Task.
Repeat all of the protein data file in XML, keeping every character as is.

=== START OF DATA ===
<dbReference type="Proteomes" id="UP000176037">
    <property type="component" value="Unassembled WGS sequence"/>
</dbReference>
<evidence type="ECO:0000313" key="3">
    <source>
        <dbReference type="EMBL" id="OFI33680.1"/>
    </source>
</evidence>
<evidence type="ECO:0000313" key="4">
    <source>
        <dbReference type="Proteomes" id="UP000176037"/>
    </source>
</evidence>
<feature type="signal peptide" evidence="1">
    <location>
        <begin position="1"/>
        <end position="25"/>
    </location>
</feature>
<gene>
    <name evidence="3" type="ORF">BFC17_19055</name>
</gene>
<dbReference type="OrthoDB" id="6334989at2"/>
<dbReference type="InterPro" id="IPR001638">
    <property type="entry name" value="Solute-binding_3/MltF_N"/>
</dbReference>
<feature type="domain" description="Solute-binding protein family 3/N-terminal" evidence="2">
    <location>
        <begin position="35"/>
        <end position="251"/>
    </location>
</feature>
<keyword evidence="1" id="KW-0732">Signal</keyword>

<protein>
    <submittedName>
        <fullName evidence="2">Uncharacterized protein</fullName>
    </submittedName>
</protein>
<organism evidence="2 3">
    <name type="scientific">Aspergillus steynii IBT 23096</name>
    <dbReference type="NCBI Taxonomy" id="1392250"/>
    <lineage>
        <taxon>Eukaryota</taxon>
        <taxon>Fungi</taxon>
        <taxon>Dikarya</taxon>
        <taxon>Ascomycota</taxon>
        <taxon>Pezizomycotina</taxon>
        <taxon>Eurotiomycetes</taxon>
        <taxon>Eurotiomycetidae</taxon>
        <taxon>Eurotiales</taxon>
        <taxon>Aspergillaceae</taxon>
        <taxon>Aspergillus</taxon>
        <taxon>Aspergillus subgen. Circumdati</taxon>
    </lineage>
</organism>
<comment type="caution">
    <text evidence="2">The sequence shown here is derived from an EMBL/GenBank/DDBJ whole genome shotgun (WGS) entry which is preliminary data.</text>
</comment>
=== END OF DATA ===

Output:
<dbReference type="Proteomes" id="UP000176037">
    <property type="component" value="Unassembled WGS sequence"/>
</dbReference>
<evidence type="ECO:0000313" key="3">
    <source>
        <dbReference type="EMBL" id="OFI33680.1"/>
    </source>
</evidence>
<evidence type="ECO:0000313" key="4">
    <source>
        <dbReference type="Proteomes" id="UP000176037"/>
    </source>
</evidence>
<feature type="signal peptide" evidence="1">
    <location>
        <begin position="1"/>
        <end position="25"/>
    </location>
</feature>
<gene>
    <name evidence="3" type="ORF">BFC17_19055</name>
</gene>
<dbReference type="OrthoDB" id="6334989at2"/>
<dbReference type="InterPro" id="IPR001638">
    <property type="entry name" value="Solute-binding_3/MltF_N"/>
</dbReference>
<feature type="domain" description="Solute-binding protein family 3/N-terminal" evidence="2">
    <location>
        <begin position="35"/>
        <end position="251"/>
    </location>
</feature>
<keyword evidence="1" id="KW-0732">Signal</keyword>

<protein>
    <submittedName>
        <fullName evidence="2">Uncharacterized protein</fullName>
    </submittedName>
</protein>
<organism evidence="2 3">
    <name type="scientific">Aspergillus steynii IBT 23096</name>
    <dbReference type="NCBI Taxonomy" id="1392250"/>
    <lineage>
        <taxon>Eukaryota</taxon>
        <taxon>Fungi</taxon>
        <taxon>Dikarya</taxon>
        <taxon>Ascomycota</taxon>
        <taxon>Pezizomycotina</taxon>
        <taxon>Eurotiomycetes</taxon>
        <taxon>Eurotiomycetidae</taxon>
        <taxon>Eurotiales</taxon>
        <taxon>Aspergillaceae</taxon>
        <taxon>Aspergillus</taxon>
        <taxon>Aspergillus subgen. Circumdati</taxon>
    </lineage>
</organism>
<comment type="caution">
    <text evidence="2">The sequence shown here is derived from an EMBL/GenBank/DDBJ whole genome shotgun (WGS) entry which is preliminary data.</text>
</comment>